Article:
As the FiveThirtyEight staff recovers from a hectic year of news, we’ve been reflecting on our favorite stories from the past 12 months. What follows is not a comprehensive list of our best work, but it is some of what has lingered in our minds as we get ready for 2018.
As stories about sexual assault and harassment inundated the fall, Clare Malone noted that nearly all of them were about people in white-collar industries. That prompted her to investigate whether the #MeToo moment will reach women in low-wage jobs.
When the FBI released its first crime report under Trump, Clare Malone and Jeff Asher noticed something: It was missing a ton of data, and the agency’s explanations for why didn’t add up. FBI Director Christopher Wray now says the data will again be released to the public.
After the U.S. men’s national soccer team broke our hearts with the worst loss in the history of U.S. men’s soccer, we went looking for another squad to support. It’s not like us to just pick things at random, so we designed a quiz that helps you find the World Cup team you should root for.
Despite never playing a snap in the 2017 NFL season, Colin Kaepernick dominated the conversation around football this year. As Kaepernick went unsigned in the offseason, Kyle Wagner and Neil Paine investigated whether it was Kaepernick’s skills that were to blame. It wasn’t.
One of the runner-ups for MVP, James Harden, has bloomed over the past few years into one of the league’s best players. Chris Herring noted one of Harden’s many quirks: He’s great at drawing fouls behind the 3-point line.
Nate Silver is tired of baseball closers being used only as ninth-inning specialists. So, to help get more of a team’s best relievers in the game earlier, he created a new stat: the goose egg, which tracks which relievers are the best at putting out fires when the stakes are highest.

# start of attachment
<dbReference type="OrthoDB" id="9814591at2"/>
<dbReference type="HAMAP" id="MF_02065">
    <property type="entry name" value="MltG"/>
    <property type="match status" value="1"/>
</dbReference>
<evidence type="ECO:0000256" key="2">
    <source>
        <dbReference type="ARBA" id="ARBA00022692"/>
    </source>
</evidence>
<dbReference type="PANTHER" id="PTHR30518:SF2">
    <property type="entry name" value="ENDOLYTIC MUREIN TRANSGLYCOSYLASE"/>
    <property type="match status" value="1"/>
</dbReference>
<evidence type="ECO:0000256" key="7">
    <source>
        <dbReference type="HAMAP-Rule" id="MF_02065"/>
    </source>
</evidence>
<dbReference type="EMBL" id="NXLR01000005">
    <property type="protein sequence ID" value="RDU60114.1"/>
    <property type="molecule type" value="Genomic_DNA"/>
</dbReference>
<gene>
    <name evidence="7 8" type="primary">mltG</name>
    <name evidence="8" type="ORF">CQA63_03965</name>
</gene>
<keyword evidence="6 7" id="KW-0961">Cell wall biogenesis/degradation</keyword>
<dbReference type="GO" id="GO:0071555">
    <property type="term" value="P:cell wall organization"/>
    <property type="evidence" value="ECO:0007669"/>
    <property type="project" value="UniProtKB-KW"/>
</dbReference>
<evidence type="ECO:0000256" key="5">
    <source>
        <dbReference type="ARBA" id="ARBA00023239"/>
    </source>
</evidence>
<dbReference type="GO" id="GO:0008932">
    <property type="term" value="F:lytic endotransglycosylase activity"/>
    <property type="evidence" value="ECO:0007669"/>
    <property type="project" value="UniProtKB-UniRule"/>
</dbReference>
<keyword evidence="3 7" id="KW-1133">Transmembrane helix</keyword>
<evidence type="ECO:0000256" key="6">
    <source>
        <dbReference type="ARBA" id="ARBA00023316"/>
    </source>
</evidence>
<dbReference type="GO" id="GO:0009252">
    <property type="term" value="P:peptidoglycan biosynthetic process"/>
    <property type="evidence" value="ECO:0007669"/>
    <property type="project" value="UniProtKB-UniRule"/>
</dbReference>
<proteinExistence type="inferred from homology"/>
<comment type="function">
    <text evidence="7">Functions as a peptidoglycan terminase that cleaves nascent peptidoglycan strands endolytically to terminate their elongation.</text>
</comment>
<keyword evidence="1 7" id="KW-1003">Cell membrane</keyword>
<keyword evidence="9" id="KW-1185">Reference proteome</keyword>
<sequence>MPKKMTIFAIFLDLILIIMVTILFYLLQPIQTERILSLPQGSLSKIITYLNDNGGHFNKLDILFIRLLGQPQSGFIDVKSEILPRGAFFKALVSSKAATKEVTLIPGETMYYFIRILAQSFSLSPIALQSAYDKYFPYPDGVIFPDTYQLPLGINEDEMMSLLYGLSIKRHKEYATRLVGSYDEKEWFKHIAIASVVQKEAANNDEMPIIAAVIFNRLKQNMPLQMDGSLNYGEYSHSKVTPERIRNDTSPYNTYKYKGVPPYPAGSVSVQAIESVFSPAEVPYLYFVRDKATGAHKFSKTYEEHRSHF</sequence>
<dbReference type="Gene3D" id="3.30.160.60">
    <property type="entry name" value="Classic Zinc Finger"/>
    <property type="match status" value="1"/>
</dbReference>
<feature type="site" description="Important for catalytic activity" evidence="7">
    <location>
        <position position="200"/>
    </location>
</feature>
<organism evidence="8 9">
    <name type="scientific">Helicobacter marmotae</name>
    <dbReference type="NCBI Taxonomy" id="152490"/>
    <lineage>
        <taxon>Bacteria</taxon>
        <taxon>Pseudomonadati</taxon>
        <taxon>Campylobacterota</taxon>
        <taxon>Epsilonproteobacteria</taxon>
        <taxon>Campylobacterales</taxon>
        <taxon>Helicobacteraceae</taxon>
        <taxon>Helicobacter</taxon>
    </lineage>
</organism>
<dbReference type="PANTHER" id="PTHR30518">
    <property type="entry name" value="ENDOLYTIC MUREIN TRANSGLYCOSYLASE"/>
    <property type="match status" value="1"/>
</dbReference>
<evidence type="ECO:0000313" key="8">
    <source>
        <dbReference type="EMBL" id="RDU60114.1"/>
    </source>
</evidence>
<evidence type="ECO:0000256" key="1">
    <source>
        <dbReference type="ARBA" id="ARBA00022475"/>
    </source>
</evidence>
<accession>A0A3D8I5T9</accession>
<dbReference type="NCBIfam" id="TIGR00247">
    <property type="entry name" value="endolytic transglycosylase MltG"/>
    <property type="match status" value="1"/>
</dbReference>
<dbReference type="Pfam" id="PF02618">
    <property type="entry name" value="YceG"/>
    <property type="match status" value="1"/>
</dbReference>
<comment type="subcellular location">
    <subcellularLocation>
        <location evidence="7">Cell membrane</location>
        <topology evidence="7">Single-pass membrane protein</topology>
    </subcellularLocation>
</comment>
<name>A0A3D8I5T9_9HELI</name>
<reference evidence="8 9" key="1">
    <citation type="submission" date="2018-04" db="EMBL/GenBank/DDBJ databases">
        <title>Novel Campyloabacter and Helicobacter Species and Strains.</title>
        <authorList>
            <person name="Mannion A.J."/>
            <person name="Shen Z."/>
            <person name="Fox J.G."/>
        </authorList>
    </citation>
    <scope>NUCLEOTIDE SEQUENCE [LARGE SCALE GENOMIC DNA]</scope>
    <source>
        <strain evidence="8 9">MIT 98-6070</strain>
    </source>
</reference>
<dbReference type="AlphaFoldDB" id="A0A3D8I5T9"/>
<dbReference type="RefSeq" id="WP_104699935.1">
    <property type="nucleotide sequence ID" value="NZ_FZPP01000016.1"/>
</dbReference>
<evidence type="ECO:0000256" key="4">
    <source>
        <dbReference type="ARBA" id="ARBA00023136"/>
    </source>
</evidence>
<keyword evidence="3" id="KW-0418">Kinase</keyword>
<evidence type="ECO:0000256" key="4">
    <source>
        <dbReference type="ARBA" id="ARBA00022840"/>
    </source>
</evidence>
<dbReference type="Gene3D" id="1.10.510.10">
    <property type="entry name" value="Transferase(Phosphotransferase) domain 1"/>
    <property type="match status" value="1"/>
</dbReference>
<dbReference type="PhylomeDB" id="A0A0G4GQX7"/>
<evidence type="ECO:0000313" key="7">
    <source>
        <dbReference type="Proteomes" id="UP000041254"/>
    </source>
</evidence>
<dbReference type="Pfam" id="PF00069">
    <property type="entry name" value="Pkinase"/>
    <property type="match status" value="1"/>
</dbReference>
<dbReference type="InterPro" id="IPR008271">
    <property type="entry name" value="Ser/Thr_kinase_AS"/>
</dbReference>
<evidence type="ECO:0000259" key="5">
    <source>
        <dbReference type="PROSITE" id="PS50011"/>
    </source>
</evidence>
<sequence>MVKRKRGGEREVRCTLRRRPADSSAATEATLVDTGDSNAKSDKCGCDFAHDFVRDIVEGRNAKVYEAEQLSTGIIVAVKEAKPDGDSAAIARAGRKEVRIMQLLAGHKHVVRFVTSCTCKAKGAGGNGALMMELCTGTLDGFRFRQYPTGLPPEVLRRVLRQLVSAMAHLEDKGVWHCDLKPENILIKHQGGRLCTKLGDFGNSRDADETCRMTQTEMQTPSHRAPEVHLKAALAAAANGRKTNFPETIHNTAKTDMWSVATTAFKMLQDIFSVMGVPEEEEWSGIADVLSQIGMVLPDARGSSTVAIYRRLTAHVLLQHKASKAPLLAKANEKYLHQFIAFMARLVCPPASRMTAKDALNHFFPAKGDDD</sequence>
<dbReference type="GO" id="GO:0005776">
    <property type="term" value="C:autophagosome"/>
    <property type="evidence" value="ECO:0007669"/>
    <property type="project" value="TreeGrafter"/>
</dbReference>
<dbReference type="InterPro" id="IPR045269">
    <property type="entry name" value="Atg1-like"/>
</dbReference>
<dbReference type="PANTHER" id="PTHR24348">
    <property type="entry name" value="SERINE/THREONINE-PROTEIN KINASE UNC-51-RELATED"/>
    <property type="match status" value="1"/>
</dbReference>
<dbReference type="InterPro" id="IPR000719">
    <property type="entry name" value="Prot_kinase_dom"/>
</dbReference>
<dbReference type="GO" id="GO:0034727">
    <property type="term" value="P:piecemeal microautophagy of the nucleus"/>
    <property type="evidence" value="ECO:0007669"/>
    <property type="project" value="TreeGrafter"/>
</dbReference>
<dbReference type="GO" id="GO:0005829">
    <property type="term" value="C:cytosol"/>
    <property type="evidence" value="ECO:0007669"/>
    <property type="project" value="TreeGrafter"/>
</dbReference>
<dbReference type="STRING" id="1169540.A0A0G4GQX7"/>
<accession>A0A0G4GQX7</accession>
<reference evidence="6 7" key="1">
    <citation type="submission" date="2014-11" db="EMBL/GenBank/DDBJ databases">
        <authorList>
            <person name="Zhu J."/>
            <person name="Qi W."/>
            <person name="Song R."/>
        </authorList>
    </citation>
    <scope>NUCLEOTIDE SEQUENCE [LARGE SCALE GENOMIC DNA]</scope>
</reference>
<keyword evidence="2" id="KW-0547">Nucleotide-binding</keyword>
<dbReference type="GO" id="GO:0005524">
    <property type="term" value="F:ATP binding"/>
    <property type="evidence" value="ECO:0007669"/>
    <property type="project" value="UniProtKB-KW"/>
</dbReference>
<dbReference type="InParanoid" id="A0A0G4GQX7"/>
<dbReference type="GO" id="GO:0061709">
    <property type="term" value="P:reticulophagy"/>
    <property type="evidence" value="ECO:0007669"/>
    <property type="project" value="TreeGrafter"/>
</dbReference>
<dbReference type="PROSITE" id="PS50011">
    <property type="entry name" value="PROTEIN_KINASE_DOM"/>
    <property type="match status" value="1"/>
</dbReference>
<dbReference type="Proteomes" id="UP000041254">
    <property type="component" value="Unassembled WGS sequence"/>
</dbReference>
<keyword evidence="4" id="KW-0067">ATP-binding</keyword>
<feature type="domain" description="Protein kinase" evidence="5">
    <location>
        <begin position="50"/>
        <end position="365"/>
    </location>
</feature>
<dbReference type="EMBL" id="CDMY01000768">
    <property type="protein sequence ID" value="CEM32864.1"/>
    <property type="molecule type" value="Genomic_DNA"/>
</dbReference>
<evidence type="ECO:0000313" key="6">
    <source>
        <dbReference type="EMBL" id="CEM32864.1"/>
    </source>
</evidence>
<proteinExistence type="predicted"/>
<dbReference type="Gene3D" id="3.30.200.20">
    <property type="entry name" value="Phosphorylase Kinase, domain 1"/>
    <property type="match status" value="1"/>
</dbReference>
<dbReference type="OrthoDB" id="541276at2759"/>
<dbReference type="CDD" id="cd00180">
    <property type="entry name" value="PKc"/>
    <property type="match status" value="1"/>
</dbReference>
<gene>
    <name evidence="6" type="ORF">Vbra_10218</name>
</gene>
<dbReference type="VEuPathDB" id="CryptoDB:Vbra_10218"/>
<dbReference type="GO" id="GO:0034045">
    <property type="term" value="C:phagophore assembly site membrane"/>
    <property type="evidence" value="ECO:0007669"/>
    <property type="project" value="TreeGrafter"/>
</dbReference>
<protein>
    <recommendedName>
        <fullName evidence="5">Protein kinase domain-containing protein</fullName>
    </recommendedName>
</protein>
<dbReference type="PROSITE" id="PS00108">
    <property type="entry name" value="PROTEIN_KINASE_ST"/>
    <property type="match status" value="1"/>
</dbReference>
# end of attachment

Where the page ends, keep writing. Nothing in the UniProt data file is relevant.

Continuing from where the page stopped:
People are still trying to figure out why there are so many dang home runs in baseball now. Rob Arthur continued his investigation into the home-run surge, and the evidence points to the balls being juiced.
Speaking of those home runs, midway through this MLB season, there had been 56,785 home runs hit since the start of 2006. Neil Paine and Rachael Dottle charted how far those home runs would have traveled if you put them all together (4,280 miles) and which MLB player’s bombs traveled the furthest.
For years, the Bechdel Test has been used to evaluate whether a film is invested in its female characters. But the Bechdel Test is an imperfect measure of Hollywood’s inequalities. So Walt Hickey, Ella Koeze, Rachael Dottle and Gus Wezerek canvassed Hollywood in search of a new one and watched 2016’s 50 top-grossing movies to see how they stacked up.
Is your Dungeons & Dragons character rare? Gus Wezerek went spelunking to tell you whether you’re basic in your selection of a goliath paladin.
If one of your 2018 resolutions is to get better at spelling bees, we have the perfect guide for you. (It’s harder than it looks.)
When Maggie Koerth-Baker wasn’t writing about space sex, she was writing about panda sex. In November, she wrote about Pan Pan, the panda who was so good at sex that he helped save his species.
The Trump administration has reshaped the nation’s science agenda, and Republicans are often demanding that researchers provide “sound science” to substantiate their claims. Christie Aschwanden wrote about that term and why the easiest way to dismiss good science is to demand sound science.
Dan Engber went to rural Oregon to find the grandfather of alt-science. His name is Art Robinson, and his contrarian views about things like climate change have found their way into powerful circles in Washington.
Which will surely be less hectic … right??